More specifically, on October 12, 2016, the U.S. Department of Education announced that OCR reached an agreement with Wesley College after finding that students accused of sexual misconduct had their Title IX rights violated by Wesley. OCR found that Wesley violated Title IX by “failing to provide accused students with essential procedural protections and also by not adhering to its safeguards provided for in its own disciplinary policies and procedures.” Furthermore, OCR specifically stated that “the accused student about whom the complaint was filed was not provided a full opportunity to respond to the charges, rebut the allegations, or defend himself at his hearing.” According to OCR, the student was not interviewed during the investigation of the complaint, he did not receive a copy of the incident report prior to the hearing, and he was not given the full opportunity to present witnesses and other evidence at his hearing. Further, violations resulted because: (1) an interim suspension was imposed the same day as the college received the report against the student even though the college had not interviewed the student; (2) the student was provided the wrong policies and procedures by the college and reported that he went to the hearing expecting to participate in an initial conference; and (3) the accused student was not provided a full opportunity to provide witnesses and other evidence at the hearing.
In addition to the specific case discussed above, OCR also reviewed other cases at Wesley spanning from 2013 to 2015 and determined that the college violated Title IX in failing to provide equitable investigations for several other students accused of sexual misconduct. OCR has reached an agreement with Wesley College in which the college has agreed to take action to remedy the violations of Title IX, including:
- Determine whether it engaged in a sufficient level of inquiry prior to imposing interim suspensions and provide specific remedial actions as warranted.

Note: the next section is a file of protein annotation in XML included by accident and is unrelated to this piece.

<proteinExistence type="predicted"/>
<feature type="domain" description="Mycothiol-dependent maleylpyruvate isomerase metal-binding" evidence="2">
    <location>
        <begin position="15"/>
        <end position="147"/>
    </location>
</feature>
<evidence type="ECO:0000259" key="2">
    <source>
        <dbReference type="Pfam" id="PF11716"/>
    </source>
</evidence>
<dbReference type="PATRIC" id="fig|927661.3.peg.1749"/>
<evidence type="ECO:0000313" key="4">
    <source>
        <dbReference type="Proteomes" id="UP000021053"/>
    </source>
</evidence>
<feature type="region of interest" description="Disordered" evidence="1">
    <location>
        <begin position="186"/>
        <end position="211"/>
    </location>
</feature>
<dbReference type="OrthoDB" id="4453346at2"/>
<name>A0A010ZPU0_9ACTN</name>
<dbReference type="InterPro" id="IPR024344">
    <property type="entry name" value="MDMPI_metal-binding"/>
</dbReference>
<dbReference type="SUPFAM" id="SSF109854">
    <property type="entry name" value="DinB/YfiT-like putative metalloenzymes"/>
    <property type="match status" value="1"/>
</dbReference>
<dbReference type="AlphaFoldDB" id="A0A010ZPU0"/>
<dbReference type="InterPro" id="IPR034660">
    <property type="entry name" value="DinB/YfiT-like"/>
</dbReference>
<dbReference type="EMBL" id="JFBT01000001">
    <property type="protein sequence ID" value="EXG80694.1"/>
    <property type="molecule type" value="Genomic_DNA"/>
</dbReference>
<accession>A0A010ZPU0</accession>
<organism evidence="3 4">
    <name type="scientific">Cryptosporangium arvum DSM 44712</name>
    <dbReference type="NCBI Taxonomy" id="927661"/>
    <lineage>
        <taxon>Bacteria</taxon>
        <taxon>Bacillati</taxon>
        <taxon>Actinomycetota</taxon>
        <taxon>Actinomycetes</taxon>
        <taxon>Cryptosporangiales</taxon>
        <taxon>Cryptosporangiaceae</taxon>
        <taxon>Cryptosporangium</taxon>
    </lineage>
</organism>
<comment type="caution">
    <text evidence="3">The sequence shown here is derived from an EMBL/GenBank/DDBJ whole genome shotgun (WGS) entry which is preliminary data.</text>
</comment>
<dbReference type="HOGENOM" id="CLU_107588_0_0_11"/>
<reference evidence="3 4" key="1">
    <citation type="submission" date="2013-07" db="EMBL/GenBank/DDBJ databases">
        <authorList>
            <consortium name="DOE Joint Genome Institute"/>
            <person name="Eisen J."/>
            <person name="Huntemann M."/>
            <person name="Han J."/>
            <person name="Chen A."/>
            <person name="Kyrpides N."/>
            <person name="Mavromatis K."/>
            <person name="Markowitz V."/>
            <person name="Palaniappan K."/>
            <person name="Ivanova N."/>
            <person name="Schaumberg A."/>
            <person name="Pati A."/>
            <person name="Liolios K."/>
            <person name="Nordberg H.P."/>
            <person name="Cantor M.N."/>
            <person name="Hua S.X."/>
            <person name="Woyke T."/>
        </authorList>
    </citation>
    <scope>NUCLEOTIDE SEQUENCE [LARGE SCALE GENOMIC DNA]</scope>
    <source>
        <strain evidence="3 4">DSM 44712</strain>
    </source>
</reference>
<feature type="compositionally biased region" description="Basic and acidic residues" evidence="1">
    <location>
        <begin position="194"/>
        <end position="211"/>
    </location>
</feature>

- Complete its investigation of the April 2015 incident.
- Re-investigate or address the investigative deficiencies the Office of Civil Rights identified for specific case files from 2013 to 2015.
- Provide the Office of Civil Rights with copies of incident files for the 2017-2018 and 2018-19 academic years.
- Publish an anti-harassment statement and revise its Title IX grievance procedures.
- Provide regular training on issues related to the sexual harassment and violence requirements of Title IX.
- Enhance outreach to and feedback from students.
- Convene a Title IX committee, composed of staff and students, to develop a plan for educating students and employees about sexual harassment and assault.
These types of cases are becoming prevalent and this sanction demonstrates the possible adverse exposure to an unwary institution. Needless to say in addition to the specter of an OCR investigation, poor policies, practices and lack of proper training exposes the institution to significant monetary damages. Institutions must not only be diligent about handling accusations of sexual assault and harassment, but they must also follow their own policies and procedures that have been implemented to ensure that any accused student is granted due process rights in defending such accusations.
If you have any questions or concerns regarding employment or education related issues, please contact James G. Ryan at firstname.lastname@example.org or at (516) 357 – 3750.
Thank you to Bridget Hart, a law clerk at Cullen and Dykman LLP, for her assistance with this blog post.